With the sale of any product or service there is always the question in peoples mind as to what they get.
Some will look at the value of the product/ service, some will just have to own it. Some will argue the cost. Thats business in a nutshell, some do better than others.
Photography isnt much different.
Prior to opening Golden Orb Designs the wife and I owned another photography business (a franchise) we sold it a few years later after we made it quite successful with contracts across the globe with Kodak. We sold a year or 2 before the GFC and walked away unscathed, probably one of my more intelligent moments, but it also gave me some insight into running a business, the risks and photography.
So.. getting back on track…
Ill start off with the printing aspect as its usually the final product that a customer will see.
There are many many printers on the market, different brands, types and uses. I personally own a Epson and am happy.
So there are really 4 different types of sellers of prints.
1) Multi national… your Big W/ Kmart, Harvey Normans etc, ones that will print a 6 x 4 for about a buck. Photo is usually supplied by the person taking the shot. Most people flock to these and there is nothing wrong with that. They get a family momento at a great price.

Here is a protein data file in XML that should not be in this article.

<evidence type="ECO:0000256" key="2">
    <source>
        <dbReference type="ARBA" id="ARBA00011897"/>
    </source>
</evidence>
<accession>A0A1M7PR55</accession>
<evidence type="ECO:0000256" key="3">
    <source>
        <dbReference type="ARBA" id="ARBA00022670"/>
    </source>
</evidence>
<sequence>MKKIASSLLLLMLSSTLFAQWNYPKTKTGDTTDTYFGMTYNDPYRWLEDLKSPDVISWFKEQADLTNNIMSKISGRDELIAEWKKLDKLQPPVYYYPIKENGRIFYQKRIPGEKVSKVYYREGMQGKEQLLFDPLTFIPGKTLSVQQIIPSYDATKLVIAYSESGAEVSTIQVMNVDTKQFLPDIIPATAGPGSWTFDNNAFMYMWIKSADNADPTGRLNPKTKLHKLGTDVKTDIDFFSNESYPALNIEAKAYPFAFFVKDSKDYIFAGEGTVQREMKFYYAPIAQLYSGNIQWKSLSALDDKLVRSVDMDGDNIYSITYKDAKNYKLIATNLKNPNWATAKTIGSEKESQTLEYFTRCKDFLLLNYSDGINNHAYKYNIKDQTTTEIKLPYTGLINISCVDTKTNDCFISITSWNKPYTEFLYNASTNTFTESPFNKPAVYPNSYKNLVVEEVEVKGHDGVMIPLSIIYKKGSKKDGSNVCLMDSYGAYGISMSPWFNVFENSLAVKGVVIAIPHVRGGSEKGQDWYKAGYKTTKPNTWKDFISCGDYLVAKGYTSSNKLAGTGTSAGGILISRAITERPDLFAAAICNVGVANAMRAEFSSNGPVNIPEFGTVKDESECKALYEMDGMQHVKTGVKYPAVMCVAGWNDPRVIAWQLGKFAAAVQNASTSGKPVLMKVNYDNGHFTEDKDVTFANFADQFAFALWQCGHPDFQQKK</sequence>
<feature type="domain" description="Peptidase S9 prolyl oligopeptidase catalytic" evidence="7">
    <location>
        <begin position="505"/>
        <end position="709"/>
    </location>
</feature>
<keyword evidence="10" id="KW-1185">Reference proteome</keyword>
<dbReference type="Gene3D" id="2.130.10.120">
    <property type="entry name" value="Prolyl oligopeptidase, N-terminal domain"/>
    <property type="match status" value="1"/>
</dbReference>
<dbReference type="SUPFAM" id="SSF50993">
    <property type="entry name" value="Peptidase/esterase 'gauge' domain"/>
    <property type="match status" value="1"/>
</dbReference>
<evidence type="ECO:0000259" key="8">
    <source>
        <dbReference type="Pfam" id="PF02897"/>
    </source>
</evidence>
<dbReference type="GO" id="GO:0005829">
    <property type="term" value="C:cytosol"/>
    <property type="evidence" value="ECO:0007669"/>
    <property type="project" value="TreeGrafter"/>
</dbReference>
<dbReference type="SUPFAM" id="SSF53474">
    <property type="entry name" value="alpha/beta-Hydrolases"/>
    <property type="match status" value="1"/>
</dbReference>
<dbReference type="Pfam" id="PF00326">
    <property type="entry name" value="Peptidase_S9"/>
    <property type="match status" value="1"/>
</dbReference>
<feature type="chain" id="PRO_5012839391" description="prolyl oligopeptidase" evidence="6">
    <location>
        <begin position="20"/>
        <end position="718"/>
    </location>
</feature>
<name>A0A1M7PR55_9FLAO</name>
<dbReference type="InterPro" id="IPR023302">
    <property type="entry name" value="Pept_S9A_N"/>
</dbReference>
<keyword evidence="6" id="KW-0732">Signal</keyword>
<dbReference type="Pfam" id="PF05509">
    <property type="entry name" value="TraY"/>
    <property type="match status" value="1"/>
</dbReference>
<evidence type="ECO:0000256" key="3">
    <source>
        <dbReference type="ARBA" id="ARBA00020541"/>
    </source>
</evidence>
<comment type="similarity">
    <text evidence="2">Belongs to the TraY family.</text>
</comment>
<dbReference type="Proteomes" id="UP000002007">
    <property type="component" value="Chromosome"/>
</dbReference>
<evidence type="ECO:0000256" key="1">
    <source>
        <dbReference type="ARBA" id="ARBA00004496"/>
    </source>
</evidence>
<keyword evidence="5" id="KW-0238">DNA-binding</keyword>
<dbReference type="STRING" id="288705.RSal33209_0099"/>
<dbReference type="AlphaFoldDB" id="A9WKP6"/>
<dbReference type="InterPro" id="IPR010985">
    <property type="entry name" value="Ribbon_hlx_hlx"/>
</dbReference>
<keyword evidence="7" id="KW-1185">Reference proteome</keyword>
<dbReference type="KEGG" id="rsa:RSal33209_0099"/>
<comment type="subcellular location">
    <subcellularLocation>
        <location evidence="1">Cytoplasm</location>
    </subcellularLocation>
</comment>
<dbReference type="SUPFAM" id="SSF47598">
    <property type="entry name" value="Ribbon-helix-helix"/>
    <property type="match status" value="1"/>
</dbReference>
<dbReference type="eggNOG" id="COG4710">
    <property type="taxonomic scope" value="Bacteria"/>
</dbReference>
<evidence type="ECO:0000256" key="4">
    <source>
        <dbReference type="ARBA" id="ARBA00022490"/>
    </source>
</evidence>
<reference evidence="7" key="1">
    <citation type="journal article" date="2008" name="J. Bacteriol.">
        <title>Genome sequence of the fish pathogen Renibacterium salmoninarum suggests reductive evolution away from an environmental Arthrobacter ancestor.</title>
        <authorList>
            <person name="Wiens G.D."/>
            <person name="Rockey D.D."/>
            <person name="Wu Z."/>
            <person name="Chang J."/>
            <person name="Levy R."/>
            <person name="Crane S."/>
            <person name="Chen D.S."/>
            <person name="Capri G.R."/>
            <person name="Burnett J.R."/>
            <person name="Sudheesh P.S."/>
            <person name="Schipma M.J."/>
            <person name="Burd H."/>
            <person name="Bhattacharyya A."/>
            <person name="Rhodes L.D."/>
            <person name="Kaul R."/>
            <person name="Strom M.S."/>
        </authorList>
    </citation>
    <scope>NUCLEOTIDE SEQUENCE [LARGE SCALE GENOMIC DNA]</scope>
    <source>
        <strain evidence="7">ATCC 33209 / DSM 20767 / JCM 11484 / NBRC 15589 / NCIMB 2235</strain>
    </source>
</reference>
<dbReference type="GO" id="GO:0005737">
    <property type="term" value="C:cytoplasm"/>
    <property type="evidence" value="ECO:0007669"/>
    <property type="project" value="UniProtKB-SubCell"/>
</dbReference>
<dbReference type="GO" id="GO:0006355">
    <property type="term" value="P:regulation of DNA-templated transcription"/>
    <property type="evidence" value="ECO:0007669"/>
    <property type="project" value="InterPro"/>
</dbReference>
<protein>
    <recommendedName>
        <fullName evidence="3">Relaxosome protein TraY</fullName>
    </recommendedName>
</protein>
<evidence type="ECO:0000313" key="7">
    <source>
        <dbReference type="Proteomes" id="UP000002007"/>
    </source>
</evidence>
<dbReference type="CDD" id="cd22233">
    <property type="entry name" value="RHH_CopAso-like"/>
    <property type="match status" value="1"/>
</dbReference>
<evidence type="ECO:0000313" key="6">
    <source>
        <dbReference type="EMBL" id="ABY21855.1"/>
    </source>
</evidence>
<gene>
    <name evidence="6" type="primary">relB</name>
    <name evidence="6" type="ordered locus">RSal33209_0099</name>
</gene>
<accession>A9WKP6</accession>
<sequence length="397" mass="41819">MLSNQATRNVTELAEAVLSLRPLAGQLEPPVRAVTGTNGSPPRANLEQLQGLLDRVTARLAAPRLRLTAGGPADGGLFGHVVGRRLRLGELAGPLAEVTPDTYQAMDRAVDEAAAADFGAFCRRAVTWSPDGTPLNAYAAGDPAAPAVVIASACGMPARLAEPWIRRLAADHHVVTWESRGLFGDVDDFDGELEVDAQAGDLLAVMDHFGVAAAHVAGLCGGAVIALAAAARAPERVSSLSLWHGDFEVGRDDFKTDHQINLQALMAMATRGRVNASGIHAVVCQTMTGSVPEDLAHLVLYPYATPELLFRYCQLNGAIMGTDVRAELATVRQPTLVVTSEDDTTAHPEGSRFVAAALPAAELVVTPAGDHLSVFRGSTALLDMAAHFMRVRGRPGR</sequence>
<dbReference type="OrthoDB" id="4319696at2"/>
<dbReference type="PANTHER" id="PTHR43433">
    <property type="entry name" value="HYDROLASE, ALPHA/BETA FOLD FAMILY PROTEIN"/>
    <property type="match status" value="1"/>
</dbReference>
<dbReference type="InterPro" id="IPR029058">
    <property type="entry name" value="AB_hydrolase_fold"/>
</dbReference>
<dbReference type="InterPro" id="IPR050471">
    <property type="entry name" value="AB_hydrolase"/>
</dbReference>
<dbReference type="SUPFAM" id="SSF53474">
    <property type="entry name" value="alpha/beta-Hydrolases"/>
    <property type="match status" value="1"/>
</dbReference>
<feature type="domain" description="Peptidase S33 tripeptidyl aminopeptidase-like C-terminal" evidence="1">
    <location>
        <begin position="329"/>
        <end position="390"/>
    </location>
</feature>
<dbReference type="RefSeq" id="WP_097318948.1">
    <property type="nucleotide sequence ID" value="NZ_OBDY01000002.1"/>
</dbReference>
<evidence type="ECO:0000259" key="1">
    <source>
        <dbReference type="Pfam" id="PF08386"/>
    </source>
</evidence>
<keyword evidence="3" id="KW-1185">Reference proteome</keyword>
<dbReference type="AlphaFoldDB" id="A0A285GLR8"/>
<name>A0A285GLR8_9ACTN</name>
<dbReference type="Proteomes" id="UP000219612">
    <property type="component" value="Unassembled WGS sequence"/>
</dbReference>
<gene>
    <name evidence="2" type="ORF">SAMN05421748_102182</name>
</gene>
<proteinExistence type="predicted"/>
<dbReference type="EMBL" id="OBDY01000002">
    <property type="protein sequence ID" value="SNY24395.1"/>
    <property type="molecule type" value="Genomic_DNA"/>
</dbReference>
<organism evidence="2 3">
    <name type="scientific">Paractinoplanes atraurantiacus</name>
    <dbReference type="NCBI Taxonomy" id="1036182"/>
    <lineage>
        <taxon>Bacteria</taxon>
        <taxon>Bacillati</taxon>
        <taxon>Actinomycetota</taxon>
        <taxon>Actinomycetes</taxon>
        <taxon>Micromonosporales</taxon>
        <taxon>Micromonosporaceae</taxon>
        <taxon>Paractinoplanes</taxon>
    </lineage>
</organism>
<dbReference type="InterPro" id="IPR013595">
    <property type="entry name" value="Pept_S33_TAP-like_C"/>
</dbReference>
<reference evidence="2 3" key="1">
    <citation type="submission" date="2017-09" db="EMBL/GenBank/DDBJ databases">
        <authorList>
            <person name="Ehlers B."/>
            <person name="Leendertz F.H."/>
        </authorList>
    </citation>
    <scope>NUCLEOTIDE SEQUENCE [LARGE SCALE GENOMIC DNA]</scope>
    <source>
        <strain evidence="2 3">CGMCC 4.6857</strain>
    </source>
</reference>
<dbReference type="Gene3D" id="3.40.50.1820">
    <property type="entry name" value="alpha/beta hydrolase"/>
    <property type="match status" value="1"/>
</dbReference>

2) Small printing companies that will also print family shots, Landscapes, etc etc… will cost a fair bit more as they generally dont have the buying power for inks etc that the multi nationals have or the ability to take a big loss. Photo is usually taken by someone with a P@S or DSLR and what a more personal touch to it, ie colour correction (not clicking the auto button)
3) Sole trader/ Photographer/ Art Gallery. These are your wedding, portrait and landscape photographers, ones that have a small business, own their equipment and or specialise as I do. These are the ones that will meticulously go through every photo, manually correct and clean the shot up.
4) Home printing, basic inkjet/ laser printers that are occasionally used to print various shots. Self explanatory.
So what is the difference between 1 and 3… For No 3 ….well obviously there is the time taking to take the shot, getting to the location, cost of equipment, insurance, internet, phones, computers, vehicles… honestly the list goes on and this isnt my full time occupation luckily so I do not have to depend on it.
No 1 you may have a employee (one of 20 or 30) who is processing the shot, only, probably takes no more than 10 minutes. This isnt to say that they dont care about what they do, or dont have the experience and isnt meant to bag them. You would not include the costs associated with the time taken to take the shot, costs getting there, equipment etc etc etc. So there is a obvious saving there.
In all the above is the equipment calibrated… dunno, mine is thats all I care about…. this gets done every few days religiously. Dont do this and you run the risk of blown colours and having to reprint something that will cost the business money.